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CASA Medical Policy Survey


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Posted (edited)

Just had a look at the survey, first they want your name.............

Previous experience with this body makes one VERY careful about putting your name on anything to do with CASA. 

 

Edited by Student Pilot
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On the other hand if more people respond we might see some progress. At least they're making the right noises.

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Only thirty yes just 30 people responded to the recent Cessna SIDS survey. Good news is it has been signed off, no more sids for private and air work ops.

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Untold financial damage to many owners who were forced to park up aircraft or sell for peanuts. CASA was asked by industry not to mandate SIDS. All a little too late for many. Medical reform has been promised for years as well and they haven't been able to agree to move forward. Survey seems like nothing more than smoke and mirrors to me.

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Like everything else with CASA. Reforms get implemented overseas based on actual evidence like the self declared medical in the UK for PPLs. CASA does nothing for more than 5 years & then finally comes up with a survey rather than looking at pilot fatalities over the past 45 years to establish how many had medical issues as the primary cause as they did in the UK. There they found the risk to be ridiculously low so it was a fait accompli.

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  • 3 weeks later...
Posted (edited)

Food poisoning is the most common cause of pilot incapacitation according to an ATSB study I have read. having a medical most likely doesn't help.

 

http://www.kathrynsreport.com/2016/03/dr-chen-au-peh-gets-food-poisoning-bogs.html

 

https://www.atsb.gov.au/publications/2015/ar-2015-096/

Edited by Thruster88
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The only thing that will prevent food poisoning is to not eat the food that poisoned you. Easier said than done as you don't know about it until some time after eating & no-one (other than somebody suicidal) would deliberately eat some food knowing it would poison them. No prior medical is going to help at all.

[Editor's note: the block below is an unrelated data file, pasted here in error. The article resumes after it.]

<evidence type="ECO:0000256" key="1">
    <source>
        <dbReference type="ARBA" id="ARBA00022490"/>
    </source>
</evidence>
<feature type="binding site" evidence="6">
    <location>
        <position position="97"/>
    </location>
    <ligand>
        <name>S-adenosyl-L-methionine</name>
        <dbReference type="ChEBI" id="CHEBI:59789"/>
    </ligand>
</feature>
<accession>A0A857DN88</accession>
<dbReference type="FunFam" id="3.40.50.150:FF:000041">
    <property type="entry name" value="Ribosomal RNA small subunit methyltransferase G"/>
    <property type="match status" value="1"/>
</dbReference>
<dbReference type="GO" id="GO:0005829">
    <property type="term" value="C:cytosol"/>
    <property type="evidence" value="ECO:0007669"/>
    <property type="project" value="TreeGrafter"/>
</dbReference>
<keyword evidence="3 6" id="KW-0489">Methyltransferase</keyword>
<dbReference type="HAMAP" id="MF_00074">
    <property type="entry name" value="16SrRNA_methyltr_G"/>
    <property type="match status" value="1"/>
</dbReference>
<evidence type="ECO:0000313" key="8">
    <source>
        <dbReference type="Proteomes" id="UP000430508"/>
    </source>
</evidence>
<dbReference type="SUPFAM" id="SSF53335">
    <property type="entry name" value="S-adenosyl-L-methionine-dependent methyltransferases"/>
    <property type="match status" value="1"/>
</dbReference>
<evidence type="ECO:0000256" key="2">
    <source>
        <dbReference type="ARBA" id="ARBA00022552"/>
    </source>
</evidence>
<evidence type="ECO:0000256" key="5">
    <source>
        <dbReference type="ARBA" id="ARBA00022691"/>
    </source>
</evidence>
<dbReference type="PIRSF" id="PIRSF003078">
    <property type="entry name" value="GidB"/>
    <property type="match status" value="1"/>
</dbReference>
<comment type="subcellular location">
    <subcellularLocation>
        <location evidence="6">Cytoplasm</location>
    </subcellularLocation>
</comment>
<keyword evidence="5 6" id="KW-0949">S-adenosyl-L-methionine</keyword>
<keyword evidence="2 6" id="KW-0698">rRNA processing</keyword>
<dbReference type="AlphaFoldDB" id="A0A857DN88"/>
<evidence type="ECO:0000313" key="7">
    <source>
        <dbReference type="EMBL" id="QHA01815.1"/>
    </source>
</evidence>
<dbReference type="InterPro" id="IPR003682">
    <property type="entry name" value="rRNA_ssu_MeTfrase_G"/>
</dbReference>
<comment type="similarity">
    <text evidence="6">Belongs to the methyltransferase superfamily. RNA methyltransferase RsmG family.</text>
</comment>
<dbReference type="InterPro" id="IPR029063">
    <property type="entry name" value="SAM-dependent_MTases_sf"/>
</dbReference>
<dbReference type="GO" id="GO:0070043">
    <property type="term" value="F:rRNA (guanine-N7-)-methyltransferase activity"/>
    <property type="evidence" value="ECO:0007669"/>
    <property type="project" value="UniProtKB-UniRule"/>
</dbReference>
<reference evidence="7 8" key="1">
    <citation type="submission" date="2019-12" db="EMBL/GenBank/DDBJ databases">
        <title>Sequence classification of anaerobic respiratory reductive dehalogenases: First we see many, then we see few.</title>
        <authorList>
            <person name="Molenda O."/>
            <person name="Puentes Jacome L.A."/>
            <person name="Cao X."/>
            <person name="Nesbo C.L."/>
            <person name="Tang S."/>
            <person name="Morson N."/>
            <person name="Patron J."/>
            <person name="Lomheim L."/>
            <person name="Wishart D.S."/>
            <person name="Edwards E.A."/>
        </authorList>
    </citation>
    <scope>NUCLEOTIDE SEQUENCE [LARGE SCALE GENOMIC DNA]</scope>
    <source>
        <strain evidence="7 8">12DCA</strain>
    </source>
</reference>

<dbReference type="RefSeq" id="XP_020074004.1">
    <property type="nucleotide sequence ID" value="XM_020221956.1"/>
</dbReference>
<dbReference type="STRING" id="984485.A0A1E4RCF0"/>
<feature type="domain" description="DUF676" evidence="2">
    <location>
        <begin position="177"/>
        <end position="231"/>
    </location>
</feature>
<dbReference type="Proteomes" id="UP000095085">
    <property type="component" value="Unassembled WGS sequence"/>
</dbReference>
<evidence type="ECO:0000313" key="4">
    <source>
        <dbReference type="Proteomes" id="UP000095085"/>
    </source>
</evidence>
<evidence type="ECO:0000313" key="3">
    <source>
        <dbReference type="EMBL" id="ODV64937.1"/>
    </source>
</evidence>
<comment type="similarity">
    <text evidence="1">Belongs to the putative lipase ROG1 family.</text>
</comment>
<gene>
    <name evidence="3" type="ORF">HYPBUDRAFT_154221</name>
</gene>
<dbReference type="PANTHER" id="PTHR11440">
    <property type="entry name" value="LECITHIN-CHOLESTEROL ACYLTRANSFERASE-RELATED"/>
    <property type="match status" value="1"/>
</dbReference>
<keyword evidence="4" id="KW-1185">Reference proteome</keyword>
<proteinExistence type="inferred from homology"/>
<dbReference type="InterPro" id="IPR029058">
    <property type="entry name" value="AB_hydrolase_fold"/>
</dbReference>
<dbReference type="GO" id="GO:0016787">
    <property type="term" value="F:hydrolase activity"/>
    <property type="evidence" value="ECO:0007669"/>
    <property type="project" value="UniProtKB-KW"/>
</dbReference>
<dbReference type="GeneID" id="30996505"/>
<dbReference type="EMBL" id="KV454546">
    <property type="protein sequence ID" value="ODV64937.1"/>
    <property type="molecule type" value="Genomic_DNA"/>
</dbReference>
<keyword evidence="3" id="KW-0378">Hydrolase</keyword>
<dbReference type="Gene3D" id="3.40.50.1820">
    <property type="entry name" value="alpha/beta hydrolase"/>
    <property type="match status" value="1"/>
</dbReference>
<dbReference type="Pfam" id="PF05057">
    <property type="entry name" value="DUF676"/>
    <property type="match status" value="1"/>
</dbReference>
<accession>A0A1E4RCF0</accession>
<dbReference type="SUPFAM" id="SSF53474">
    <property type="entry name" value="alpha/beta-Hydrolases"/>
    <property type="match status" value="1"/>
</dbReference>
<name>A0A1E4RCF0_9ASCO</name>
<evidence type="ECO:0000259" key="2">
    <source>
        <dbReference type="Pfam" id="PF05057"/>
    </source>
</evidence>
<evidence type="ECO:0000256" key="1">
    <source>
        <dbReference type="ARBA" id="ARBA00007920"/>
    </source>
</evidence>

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AUSTRALIAN GENERAL AVIATION ALLIANCE has published a document supporting medical reform with a cut and paste option for CASA survey questions which speak to supporting an urgent reform of the system. Interesting read.

 

https://aopa.com.au/wp-content/uploads/2022/05/AGAA-Pilot-Medical-Reform-Proposal-2022.pdf?fbclid=IwAR2vfC3ehXbwgAZSyQPgn6eNMGWjTu4cDVR8X95AstB4GWaBlLl3KAZHInE

 

 

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  • 4 weeks later...

RAAus "the inventor of self declared medicals" put in a submission 🤔

 

CASA Medical Consultation


Last Friday RAAus made a submission to the CASA Aviation Medical Policy Review consultation. RAAus welcomes CASA’s review of this oft maligned regulation and looks forward to CASA’s review of all consultation feedback, with a focus on addressing risk, learning from the successful practises that have been used by Sport Aviation Bodies for many years including the use of AUSTROADS medical standards, and addressing their own administrative issues associated with Aviation Medicals.

See here for a copy of the RAAus response.

 

As a PPL holder for recreational purposes and RAAus member I found their responses a little disappointing. Would they be protecting their turf? If PPL's get self declared medicals at the same standard it would hurt their business model. Bring on the level playing field. 

 

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Generally the evidence points to the whole medical assessment process providing minimal value from a safety perspective. This include both the commercial and private flight environments. There have been no RPT crashes relating to pilot incapacitation due to a physiological condition. To put this is context a significantly greater loss of life has occurred due to mental illness however the industry doesn't focus on this aspect of safety and relies on "self disclosure" as the primary means of diagnosis.

The expense associated with controlling this perceived risk has been enormous over the life of the industry and there is demonstrable evidence that removal of the control makes no difference to outcomes.

While engagement with stakeholders in many instances makes sense in this case there's zero value in the process. The only segment of the community which is impacted is the business which has built up around this folly.

 

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Personality disorders are covered . They don't make much fuss about it for obvious reasons. One CMO used to put you  down as psychologically Unstable if you wished to  dispute what HE decided.. It's a case of pay peanuts and you get monkeys.. I'd say there are plenty of disturbed people flying planes.. That doesn't mean they are of low intelligence.  Nev